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The contrast might also be drawn between two 'dimensions', the historical, and the archaeological, corresponding roughly to the short-term and long-term history envisaged by Fernand Braudel.On the one level, events and individuals are placed in an absolute chronology: the exact years and sometimes even months and days of the events and biographies are known.He recognised gradual change from globular to narrow cylindrical types. The globular are the older while the cylindrical are the later types which he found in the royal tombs of the First Dynasty in Abydos. Petrie examined which types occur regularly together with the wavy-handlel pottery and which not. Inscribed objects sometimes bear an explicit date, or preserve the name of a dated individual. However, only a small number of objects are datable by inscriptions, and there are many specific problems with Egyptian chronology, so that even inscribed objects are rarely datable in absolute terms.
Petrie took the wavy-handled pottery as guide line.
On the other level, the exact years may not be known, but it is known that one feature is earlier or later in relation to another; this is typically the case on an excavation, where the different archaeological strata allow objects found to be placed in a relative historical framework.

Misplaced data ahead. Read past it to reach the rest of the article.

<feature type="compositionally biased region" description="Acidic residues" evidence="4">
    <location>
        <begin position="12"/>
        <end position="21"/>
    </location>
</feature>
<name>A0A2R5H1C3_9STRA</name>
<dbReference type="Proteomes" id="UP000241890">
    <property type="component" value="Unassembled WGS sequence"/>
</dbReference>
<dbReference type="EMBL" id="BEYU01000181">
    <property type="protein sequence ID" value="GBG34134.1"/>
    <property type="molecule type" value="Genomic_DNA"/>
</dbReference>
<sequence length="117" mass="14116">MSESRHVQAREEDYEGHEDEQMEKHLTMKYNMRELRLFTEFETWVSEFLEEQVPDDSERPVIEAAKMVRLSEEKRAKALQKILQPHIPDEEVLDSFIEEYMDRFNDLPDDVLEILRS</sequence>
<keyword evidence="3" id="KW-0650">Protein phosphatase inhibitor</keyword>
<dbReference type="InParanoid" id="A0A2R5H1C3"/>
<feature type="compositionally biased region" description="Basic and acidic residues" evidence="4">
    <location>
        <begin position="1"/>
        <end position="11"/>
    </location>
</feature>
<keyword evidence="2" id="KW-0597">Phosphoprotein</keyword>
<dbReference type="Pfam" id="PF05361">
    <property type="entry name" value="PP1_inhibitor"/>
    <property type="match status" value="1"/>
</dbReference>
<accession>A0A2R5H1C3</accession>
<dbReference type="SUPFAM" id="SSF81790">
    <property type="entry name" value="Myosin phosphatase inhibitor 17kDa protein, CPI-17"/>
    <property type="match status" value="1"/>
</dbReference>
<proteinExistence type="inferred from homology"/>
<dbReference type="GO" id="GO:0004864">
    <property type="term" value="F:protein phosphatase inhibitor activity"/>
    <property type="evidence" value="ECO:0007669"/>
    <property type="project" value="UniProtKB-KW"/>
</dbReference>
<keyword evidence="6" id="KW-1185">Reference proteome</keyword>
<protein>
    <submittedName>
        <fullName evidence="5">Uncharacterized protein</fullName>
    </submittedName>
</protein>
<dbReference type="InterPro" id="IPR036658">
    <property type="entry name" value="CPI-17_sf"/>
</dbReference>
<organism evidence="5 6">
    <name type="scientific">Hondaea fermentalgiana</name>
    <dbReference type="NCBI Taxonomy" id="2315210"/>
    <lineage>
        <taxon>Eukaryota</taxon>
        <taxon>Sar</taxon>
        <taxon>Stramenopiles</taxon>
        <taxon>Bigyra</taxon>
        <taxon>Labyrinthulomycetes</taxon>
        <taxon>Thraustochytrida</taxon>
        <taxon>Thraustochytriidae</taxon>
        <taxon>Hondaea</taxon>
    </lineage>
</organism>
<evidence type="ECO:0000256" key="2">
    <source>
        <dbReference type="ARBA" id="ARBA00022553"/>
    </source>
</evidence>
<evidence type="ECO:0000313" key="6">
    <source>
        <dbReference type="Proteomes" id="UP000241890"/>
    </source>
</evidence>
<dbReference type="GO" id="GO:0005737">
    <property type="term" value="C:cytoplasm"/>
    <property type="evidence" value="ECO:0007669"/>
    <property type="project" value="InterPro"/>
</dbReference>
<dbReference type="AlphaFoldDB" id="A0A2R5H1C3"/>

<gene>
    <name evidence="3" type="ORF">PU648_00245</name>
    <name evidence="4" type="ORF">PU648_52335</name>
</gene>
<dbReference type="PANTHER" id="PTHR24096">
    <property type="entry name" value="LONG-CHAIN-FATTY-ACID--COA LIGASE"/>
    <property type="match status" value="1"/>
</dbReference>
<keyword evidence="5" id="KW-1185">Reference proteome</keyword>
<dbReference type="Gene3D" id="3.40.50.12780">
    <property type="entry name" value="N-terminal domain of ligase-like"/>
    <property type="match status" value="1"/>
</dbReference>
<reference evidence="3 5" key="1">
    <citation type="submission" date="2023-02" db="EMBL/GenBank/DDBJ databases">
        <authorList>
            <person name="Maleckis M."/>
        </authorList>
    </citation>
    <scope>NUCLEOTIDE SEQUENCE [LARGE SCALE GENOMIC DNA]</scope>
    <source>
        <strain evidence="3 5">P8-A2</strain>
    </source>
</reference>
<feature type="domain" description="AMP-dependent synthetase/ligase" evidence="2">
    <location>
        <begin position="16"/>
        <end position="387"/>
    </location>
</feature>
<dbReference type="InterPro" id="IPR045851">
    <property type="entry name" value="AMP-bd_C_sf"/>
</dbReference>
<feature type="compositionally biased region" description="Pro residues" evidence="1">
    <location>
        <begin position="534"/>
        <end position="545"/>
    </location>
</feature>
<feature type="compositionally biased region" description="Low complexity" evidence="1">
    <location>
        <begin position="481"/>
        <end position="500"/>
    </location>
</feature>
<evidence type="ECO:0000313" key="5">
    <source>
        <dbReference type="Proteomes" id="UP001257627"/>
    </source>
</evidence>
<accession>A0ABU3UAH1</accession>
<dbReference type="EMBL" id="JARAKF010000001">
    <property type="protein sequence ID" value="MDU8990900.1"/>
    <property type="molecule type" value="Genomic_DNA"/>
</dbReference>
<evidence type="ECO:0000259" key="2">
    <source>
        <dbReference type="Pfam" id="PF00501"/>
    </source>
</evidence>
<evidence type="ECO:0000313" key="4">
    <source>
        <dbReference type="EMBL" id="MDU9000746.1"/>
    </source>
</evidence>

For a long period in the 20th century Egyptian and Near Eastern chronology seemed to be the earliest of absolute chronologies, and imports from these areas were used to reconstruct the chronology of European prehistory.
With the introduction of objective quantifiable methods such as dendrochronology and Carbon-14 dating, over the past half century, European and North American archaeology have developed independent and more reliable chronologies, that often make it possible to date more precisely than in Egypt. For Egypt absolute year dates can only be established back to the beginning of the Late Period, from links to Greek chronology, and then from Assyrian king-lists and other Near Eastern sources, back to the Ramesside Period (still debated). The Egyptians dated by the year of reign of the king on the throne (for example 'year 3 of king X').
Petrie produced for every tomb a thin card slip with the main types of finds, especially pottery, recorded from that tomb.
The dating of remains is essential in archaeology, in order to place finds in correct relation to one another, and to understand what was present in the experience of any human being at a given time and place.